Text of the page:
The Indianapolis Motor Speedway

Fatalities - May 1935

Hartford W. Stubblefield - driver
Leo Whitaker - mechanic
Johnny Hannon - driver
Clay Weatherly - driver

The record for 500 miles falls for the fourth year in a row, with Petillo averaging 106.24 mph. Crash helmets are required for the first time, and green and yellow traffic lights are installed around the track. Under yellow, drivers must slow to 75 mph and hold their postions.

Despite these changes, four men die at the speedway. Rookie Johnny Hannon dies in a crash on his first practice lap at speed. Veteran Stubby Stubblefield and riding mechanic Leo Whittaker are killed on the 8th lap of a qualifying run. Rookie Clay Weatherly dies when he plows through the Turn 4 wall on the ninth lap of the race, ironically in the same car as Hannon.

Clay Weatherly 1935
Clay Weatherly in the Bowes Seal Fast/Leon Duray car


Stubby Stubblefield

Stubby came to the track without a car or even the promise of one. Phil Shafer had entered three Buick-engined cars (Victor Gasket Specials) in the race. He was pleased when Stubby asked to drive one because Stubby had driven a Shafer Special into 5th place in the 1933 race. Unassuming and well-likd by the racing clan, H.W. Stubblefield had a reputation for being a hard but confident driver and a safe one. Phil Shafer and Stubby were good friends. Stubblefield enjoyed a joke and particularly liked to tease Shafer about his age and "Slowing down."

Stubby had made his 7th lap of qualifying near sundown at 114.709 mph. He was going into his 8th lap when he lunged over the wall coming out of the southwest turn, fatally injuring himself and his mechanic, Leo Whitaker, of South Gate, California. Somthing apparently was wrong with his steering. He went over the outside wall, ripping away several rods of the wire fence on top of the wall, and then pitched down the other side to land 200 fee from the track. There were no skid marks on the track to help explain what happened. Both Stubblefield and Whitaker died of skull fractures before they reached the City Hospital. The accident had occurred at almost exactly the same spot as Preis's.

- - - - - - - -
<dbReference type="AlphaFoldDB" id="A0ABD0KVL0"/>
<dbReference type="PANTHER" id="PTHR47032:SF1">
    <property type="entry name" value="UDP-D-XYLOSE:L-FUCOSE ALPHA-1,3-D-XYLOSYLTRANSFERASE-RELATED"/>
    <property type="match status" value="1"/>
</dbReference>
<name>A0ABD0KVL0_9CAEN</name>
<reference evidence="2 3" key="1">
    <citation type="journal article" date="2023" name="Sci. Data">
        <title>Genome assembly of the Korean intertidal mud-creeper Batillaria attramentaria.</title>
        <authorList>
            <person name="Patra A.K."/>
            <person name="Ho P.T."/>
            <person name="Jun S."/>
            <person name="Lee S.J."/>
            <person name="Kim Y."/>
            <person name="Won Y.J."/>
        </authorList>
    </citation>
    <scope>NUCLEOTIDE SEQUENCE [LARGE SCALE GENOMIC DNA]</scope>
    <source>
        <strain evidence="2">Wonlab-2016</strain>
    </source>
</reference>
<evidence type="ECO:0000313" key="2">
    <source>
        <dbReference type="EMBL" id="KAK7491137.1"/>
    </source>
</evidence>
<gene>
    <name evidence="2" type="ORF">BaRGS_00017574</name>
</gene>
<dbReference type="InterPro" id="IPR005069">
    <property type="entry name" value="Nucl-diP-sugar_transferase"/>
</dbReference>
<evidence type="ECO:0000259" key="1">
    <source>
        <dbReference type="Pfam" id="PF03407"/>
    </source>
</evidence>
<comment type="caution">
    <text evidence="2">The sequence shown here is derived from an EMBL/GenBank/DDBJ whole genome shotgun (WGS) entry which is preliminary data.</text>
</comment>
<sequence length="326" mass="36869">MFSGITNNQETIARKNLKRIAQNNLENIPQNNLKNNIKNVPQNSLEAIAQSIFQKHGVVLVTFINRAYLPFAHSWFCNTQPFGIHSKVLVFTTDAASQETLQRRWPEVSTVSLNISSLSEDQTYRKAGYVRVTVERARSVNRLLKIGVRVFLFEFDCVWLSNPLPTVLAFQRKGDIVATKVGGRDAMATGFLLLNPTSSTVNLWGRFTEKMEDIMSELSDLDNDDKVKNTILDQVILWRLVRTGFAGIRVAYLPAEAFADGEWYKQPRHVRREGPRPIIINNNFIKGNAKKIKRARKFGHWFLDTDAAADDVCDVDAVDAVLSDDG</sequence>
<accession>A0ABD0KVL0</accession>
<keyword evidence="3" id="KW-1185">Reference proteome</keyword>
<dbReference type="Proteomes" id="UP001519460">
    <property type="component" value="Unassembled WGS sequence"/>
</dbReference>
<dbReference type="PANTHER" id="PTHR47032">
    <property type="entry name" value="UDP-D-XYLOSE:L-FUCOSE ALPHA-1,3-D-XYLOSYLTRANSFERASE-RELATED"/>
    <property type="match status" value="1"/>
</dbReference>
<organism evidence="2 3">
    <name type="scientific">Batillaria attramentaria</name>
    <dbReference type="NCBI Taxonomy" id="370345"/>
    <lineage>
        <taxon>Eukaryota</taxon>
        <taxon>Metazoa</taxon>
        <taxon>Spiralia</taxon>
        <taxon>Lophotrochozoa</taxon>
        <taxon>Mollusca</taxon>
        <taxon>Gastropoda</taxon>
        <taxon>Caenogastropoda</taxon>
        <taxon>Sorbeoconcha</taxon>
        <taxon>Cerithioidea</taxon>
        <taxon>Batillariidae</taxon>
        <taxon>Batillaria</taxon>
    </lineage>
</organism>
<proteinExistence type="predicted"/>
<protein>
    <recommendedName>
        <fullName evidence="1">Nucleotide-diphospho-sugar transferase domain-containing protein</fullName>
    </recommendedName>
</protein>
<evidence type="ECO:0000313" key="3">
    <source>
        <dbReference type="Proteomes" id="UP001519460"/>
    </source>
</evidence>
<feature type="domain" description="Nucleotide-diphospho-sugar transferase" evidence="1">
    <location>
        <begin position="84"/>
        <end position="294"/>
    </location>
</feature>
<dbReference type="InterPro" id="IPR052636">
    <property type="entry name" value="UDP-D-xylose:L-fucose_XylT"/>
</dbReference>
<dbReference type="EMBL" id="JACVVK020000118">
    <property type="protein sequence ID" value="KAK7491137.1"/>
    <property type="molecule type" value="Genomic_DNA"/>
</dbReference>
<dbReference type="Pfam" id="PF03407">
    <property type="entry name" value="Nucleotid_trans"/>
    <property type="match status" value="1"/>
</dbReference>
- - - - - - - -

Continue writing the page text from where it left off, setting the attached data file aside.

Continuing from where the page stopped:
Stubby's wreck

Stubblefield and Leo Whitaker were both buried at Angelus Abbey in Los Angeles, side by side. Stubby was married and lived in L.A. He was likable and determined, "a dashing young driver of the Frank Lockhart type." Leo Whitaker, who had been racing for 12 years on the West Coast, was making his first ride at Indy. Both men were prominent in Califonria racing circles, though Stubblefield had driven only a few years on the Pacific Coast.

Before racing, Stubby had been a boxer. Proud of his strength, he liked to take a hand exerciser and hold it closed in his hand for eight minutes - at least five minutes longer than the average man.

Portrait of Stubby

In 1930 he won the AAA Pacific Coast championship. He also drove relief for Allen-Miller Products at this first Indy race. In 1931 he drove a Jones-Miller and finished 8th. Driving a streamlined car in 1932 nicknamed the "Catfish" Stubby set a mile record at 147.356 mph shortly before bringing the car to Indianapolis; but he failed to finish in the top ten at Indy.

In 1933 Stubby was a member of Phil Shafer's 2-car team; he averaged 100.762 mph and drove so well that he should have finished better than 5th. In 1934 he became a charter member of the 100-Mile-an-Hour Club, having set a new high average for diesels with a Clessie Cummins Diesel, the first time a 2-cycle diesel had been driven to the end of the race.

Stubby's Indy Record

Year Car No. Car Laps Completed Start Finish
1930 25 Allen-Miller Didn't Qualify
1931 36 Jones-Miller 200 9 8
1932 15 Gilmore Lion 178 25 14
1933 8 Shafer 8 200 10 5
1934 5 Cummins-Diesel 200 29 12
1935 15 Victor Gasket Special

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